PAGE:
Bone and muscle loss is a common problem in the aging population, and it often leads to knee joint pains. Many patients with this problem have to replace their knee joints by undergoing knee replacement surgery. Currently, knee replacement surgery has one of the longest waiting times in public hospitals in Hong Kong, with a total of 32,074 pending cases as of September 30, 2021 and a waiting time of about 4 years.
When knee joints become diseased, many patients often choose to bear the pain until they are unable to perform normal daily activities. Diseased knee joints can affect a person in many ways:
- Decline in quality of life: As daily activities become more difficult, many patients choose to stay in, which significantly impacts their social life.
- Injury to other joints: Patients may attempt to relieve pressure on the diseased joint and inadvertently place added pressure on other joints, causing undue strain and injury.
- Sarcopenia: Lack of activity may lead to a gradual loss of muscle mass. This is especially common for patients over the age of 40, who can lose upwards of 8% of their muscle mass each decade. With less muscle strength, many people choose to become even less active, resulting in a vicious cycle of decline.
Knee replacement surgery is considered a safe and effective procedure. It involves cutting away damaged bone and cartilage and replacing it with an artificial joint composed of metal and plastic, which is affixed to the femur and tibia with bone cement. Following the procedure, most patients experience restored mobility in the knee joint, significant pain relief, and reduced stiffness and deformity.
If other forms of medical treatment have not been able to relieve pain, and it continues to affect a patient’s daily life, knee replacement surgery may be considered. Common conditions that may warrant the need for surgery include:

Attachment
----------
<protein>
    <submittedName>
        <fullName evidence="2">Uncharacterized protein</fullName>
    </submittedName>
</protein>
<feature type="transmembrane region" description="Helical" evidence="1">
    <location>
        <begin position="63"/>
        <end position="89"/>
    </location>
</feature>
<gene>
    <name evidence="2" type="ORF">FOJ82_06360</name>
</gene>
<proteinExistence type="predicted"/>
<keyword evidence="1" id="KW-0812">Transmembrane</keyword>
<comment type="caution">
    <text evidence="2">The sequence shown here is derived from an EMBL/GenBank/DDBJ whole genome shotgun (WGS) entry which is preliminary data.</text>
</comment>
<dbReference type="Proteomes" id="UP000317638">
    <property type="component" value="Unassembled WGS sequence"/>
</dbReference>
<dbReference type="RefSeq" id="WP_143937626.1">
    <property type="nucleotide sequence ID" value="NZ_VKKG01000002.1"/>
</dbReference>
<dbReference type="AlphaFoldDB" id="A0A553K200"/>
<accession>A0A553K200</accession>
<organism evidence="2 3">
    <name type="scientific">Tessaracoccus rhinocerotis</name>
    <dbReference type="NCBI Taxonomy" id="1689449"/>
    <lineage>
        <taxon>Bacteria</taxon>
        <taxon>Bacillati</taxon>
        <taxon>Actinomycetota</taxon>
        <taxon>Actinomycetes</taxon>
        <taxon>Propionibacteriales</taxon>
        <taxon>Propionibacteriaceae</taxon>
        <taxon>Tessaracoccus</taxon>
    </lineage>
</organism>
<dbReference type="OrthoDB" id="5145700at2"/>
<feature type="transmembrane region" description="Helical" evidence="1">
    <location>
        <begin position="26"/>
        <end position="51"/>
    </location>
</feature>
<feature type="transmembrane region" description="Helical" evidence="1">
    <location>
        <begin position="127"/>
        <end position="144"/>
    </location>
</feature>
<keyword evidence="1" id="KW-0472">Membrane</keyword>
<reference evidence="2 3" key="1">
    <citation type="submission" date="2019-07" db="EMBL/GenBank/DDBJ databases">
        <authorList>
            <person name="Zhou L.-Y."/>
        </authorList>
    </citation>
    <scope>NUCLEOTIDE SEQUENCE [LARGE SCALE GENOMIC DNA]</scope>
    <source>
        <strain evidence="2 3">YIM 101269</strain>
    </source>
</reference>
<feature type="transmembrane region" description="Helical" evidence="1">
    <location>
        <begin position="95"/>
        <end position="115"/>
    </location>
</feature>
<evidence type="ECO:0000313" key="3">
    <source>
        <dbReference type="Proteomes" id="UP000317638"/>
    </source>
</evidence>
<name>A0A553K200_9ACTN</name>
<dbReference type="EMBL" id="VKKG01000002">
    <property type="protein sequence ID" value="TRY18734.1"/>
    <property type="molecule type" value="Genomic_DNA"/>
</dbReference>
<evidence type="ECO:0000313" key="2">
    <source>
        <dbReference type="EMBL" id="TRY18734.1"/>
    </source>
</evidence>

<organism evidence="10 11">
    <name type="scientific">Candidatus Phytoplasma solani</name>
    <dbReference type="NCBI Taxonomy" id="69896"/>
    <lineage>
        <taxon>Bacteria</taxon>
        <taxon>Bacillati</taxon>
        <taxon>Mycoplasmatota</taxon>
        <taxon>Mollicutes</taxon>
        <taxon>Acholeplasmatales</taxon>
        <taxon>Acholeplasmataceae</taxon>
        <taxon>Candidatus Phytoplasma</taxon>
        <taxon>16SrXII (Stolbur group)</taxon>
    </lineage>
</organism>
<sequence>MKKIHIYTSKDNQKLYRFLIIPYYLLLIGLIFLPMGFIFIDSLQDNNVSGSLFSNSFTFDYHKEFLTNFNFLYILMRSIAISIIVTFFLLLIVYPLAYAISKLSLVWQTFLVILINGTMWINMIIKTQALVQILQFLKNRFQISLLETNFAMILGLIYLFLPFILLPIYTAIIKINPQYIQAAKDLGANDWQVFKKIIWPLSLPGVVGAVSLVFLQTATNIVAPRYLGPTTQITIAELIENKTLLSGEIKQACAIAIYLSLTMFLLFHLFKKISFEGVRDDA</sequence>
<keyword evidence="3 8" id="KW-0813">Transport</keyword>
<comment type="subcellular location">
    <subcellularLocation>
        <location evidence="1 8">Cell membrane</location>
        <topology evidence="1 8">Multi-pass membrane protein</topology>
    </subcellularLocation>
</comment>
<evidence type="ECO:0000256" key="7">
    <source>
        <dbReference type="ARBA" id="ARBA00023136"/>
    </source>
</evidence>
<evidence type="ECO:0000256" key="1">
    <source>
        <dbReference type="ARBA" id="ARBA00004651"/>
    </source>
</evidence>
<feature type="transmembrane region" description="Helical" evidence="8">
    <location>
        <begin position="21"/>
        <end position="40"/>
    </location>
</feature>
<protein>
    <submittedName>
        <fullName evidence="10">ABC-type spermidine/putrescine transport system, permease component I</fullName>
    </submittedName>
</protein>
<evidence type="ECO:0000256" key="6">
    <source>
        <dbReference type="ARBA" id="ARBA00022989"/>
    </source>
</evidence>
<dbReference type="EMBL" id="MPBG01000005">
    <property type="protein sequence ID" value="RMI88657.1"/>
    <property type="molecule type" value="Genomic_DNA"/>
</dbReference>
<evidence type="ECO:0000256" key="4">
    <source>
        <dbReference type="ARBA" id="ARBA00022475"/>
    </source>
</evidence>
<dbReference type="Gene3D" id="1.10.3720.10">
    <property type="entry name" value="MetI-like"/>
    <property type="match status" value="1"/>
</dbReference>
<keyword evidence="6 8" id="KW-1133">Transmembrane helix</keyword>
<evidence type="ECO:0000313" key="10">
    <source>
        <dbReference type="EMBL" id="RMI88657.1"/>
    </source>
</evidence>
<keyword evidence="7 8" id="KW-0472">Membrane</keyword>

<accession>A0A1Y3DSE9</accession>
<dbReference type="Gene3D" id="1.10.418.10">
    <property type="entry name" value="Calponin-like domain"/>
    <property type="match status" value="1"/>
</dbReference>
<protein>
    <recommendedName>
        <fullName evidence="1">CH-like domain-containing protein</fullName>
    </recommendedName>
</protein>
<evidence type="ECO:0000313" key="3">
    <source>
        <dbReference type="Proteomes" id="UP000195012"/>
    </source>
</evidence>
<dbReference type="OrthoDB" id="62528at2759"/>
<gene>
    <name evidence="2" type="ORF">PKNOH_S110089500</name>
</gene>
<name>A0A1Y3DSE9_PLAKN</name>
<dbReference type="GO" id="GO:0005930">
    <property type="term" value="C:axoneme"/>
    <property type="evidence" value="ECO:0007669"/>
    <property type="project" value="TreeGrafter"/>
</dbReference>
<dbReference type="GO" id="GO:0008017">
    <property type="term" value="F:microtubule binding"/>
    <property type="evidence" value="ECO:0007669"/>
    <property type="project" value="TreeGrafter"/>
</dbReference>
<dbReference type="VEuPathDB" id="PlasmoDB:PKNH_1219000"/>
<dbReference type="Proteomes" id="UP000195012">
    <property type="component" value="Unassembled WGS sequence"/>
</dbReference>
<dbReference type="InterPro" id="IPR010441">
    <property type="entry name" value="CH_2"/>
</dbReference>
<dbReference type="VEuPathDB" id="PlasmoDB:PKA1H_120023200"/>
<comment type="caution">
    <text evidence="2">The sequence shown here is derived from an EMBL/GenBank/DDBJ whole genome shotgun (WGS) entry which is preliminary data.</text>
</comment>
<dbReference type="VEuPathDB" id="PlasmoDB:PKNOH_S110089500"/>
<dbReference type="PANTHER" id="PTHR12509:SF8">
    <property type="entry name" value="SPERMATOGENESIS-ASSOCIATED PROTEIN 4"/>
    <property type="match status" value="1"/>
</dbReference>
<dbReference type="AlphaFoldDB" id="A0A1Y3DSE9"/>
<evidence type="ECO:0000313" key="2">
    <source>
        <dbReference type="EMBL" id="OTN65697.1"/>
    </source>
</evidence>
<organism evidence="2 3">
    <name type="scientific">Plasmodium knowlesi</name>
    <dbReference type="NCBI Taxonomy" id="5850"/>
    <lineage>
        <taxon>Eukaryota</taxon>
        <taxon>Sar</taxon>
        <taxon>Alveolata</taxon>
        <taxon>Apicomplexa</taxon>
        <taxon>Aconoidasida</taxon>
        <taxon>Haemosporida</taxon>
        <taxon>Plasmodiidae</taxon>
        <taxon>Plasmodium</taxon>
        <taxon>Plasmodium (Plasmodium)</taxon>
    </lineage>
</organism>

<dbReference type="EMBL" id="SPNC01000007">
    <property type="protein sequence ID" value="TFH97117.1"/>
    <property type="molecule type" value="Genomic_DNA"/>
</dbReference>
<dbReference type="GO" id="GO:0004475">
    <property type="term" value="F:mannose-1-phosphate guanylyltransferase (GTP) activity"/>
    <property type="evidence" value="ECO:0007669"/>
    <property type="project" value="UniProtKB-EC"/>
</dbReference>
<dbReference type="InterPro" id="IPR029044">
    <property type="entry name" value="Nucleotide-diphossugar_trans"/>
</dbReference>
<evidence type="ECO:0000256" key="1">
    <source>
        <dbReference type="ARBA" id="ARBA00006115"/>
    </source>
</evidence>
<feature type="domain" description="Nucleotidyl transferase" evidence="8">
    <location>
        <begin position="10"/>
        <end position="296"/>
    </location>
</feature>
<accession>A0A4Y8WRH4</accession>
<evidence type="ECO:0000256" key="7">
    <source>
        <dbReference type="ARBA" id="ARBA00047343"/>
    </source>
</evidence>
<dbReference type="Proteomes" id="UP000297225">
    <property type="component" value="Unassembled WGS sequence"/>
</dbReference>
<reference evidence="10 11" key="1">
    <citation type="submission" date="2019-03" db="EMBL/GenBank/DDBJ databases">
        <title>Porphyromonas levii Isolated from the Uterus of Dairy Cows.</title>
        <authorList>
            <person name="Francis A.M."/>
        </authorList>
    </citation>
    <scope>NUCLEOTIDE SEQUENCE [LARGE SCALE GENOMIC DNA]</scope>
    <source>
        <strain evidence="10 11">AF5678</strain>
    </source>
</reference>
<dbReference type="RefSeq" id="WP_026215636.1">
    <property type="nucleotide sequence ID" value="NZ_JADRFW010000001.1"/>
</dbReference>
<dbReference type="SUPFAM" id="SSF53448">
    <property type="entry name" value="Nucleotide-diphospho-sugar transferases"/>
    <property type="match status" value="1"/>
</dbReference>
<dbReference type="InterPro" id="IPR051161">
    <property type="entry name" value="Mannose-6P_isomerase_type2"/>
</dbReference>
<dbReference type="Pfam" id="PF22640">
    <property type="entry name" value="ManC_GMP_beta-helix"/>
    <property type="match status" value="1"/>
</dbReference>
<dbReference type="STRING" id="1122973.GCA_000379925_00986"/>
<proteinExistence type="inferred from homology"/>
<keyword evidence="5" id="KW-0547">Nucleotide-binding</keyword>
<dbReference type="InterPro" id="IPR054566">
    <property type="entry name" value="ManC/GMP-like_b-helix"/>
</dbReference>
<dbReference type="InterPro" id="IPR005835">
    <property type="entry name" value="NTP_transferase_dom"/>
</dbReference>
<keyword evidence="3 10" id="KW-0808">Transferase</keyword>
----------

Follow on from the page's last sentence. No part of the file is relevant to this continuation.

- Degenerative arthritis: a chronic condition caused by a breakdown of cartilage.
- Rheumatoid arthritis: an autoimmune disorder with an unknown cause.
- Post-traumatic arthritis: occurs following an injury to the joint which causes damage to the cartilage.
- Durable: Studies show that artificial joints can last up to 15 to 20 years.
- Small wound: Minimally invasive surgery reduces the wound size to about 7 to 10 cm, facilitating a faster recovery process.
- Quick recovery: With the help of medical staff, patients are usually able to stand the day after their surgery. Post-surgery pain gradually subsides within three to four days
- Highly precise: Patient specific instrumentation (PSI) is a modern technique in total knee arthroplasty (TKA), aiming to facilitate the implant of the prosthesis with the use of the pre-operative 3D model generated by computed tomography (CT) or magnetic resonance imaging (MRI) scan.
- Routine examination: A blood test, X-ray, and electrocardiogram are required.
- Management of pre-existing conditions: Any pre-existing condition such as heart disease, high blood pressure, diabetes, anemia, or anhelation must be stabilized prior to the surgery.
- Fasting: Patients must fast for at least eight hours before surgery.
- Anesthesia: Either general anesthesia or spinal anesthesia will be used depending on the patient’s condition.
- Intravenous antibiotics: Intravenous antibiotics may be administered to help prevent post-surgical infection.
- Pain medication: Medicine may be prescribed to manage post-surgery pain and symptoms.
- Physical therapy: Rehabilitation exercises will maintain mobility in the joint and encourage blood flow, reducing the risk of developing deep vein thrombosis (blood clot).
- Assistive devices: Walking with the help of an assistive device will allow the thigh muscles to regain strength and prevent overexertion of the knee joint.
With the continued advancement of technology, complications arising from knee replacement surgery are not common, though possible complications may include infection, poor wound healing, blood loss, blood clot, fracture, nerve damage, and loosening of the artificial joint.